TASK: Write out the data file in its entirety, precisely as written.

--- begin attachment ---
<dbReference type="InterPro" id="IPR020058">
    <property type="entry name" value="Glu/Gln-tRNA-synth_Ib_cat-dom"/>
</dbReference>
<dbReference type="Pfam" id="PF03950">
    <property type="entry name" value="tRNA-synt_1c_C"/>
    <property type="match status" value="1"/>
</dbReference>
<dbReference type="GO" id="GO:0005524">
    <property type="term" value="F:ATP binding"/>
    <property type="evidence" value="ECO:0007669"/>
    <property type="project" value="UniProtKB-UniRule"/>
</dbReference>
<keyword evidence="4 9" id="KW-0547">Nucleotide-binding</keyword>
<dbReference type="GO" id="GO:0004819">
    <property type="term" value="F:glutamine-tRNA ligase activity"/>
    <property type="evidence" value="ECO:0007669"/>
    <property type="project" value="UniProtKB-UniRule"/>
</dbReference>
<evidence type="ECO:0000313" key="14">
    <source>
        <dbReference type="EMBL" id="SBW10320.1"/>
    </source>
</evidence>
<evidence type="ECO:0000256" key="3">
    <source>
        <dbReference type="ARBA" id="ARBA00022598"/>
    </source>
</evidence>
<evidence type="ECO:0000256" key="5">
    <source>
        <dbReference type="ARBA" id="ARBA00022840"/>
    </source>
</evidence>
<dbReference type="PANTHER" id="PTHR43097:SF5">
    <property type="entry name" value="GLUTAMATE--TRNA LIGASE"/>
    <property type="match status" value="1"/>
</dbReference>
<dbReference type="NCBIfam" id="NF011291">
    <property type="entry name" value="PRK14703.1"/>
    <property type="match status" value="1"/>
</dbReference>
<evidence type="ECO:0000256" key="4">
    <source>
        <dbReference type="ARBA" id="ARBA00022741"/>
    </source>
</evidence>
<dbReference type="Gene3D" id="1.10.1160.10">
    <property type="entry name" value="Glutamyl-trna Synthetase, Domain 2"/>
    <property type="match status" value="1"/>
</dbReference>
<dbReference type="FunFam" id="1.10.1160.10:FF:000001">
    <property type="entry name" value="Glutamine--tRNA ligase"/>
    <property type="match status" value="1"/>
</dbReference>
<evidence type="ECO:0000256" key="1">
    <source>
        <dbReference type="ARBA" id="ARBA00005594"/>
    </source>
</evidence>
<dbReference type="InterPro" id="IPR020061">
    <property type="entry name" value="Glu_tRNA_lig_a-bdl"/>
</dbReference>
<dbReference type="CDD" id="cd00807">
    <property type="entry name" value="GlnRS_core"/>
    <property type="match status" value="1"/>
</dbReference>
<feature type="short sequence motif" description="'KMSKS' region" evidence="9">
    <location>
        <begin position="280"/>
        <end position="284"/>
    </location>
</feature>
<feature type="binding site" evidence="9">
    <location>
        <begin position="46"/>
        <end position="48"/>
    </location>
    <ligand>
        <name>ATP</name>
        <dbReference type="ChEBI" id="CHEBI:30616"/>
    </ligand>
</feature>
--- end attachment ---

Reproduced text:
<dbReference type="InterPro" id="IPR020058">
    <property type="entry name" value="Glu/Gln-tRNA-synth_Ib_cat-dom"/>
</dbReference>
<dbReference type="Pfam" id="PF03950">
    <property type="entry name" value="tRNA-synt_1c_C"/>
    <property type="match status" value="1"/>
</dbReference>
<dbReference type="GO" id="GO:0005524">
    <property type="term" value="F:ATP binding"/>
    <property type="evidence" value="ECO:0007669"/>
    <property type="project" value="UniProtKB-UniRule"/>
</dbReference>
<keyword evidence="4 9" id="KW-0547">Nucleotide-binding</keyword>
<dbReference type="GO" id="GO:0004819">
    <property type="term" value="F:glutamine-tRNA ligase activity"/>
    <property type="evidence" value="ECO:0007669"/>
    <property type="project" value="UniProtKB-UniRule"/>
</dbReference>
<evidence type="ECO:0000313" key="14">
    <source>
        <dbReference type="EMBL" id="SBW10320.1"/>
    </source>
</evidence>
<evidence type="ECO:0000256" key="3">
    <source>
        <dbReference type="ARBA" id="ARBA00022598"/>
    </source>
</evidence>
<evidence type="ECO:0000256" key="5">
    <source>
        <dbReference type="ARBA" id="ARBA00022840"/>
    </source>
</evidence>
<dbReference type="PANTHER" id="PTHR43097:SF5">
    <property type="entry name" value="GLUTAMATE--TRNA LIGASE"/>
    <property type="match status" value="1"/>
</dbReference>
<dbReference type="NCBIfam" id="NF011291">
    <property type="entry name" value="PRK14703.1"/>
    <property type="match status" value="1"/>
</dbReference>
<evidence type="ECO:0000256" key="4">
    <source>
        <dbReference type="ARBA" id="ARBA00022741"/>
    </source>
</evidence>
<dbReference type="Gene3D" id="1.10.1160.10">
    <property type="entry name" value="Glutamyl-trna Synthetase, Domain 2"/>
    <property type="match status" value="1"/>
</dbReference>
<dbReference type="FunFam" id="1.10.1160.10:FF:000001">
    <property type="entry name" value="Glutamine--tRNA ligase"/>
    <property type="match status" value="1"/>
</dbReference>
<evidence type="ECO:0000256" key="1">
    <source>
        <dbReference type="ARBA" id="ARBA00005594"/>
    </source>
</evidence>
<dbReference type="InterPro" id="IPR020061">
    <property type="entry name" value="Glu_tRNA_lig_a-bdl"/>
</dbReference>
<dbReference type="CDD" id="cd00807">
    <property type="entry name" value="GlnRS_core"/>
    <property type="match status" value="1"/>
</dbReference>
<feature type="short sequence motif" description="'KMSKS' region" evidence="9">
    <location>
        <begin position="280"/>
        <end position="284"/>
    </location>
</feature>
<feature type="binding site" evidence="9">
    <location>
        <begin position="46"/>
        <end position="48"/>
    </location>
    <ligand>
        <name>ATP</name>
        <dbReference type="ChEBI" id="CHEBI:30616"/>
    </ligand>
</feature>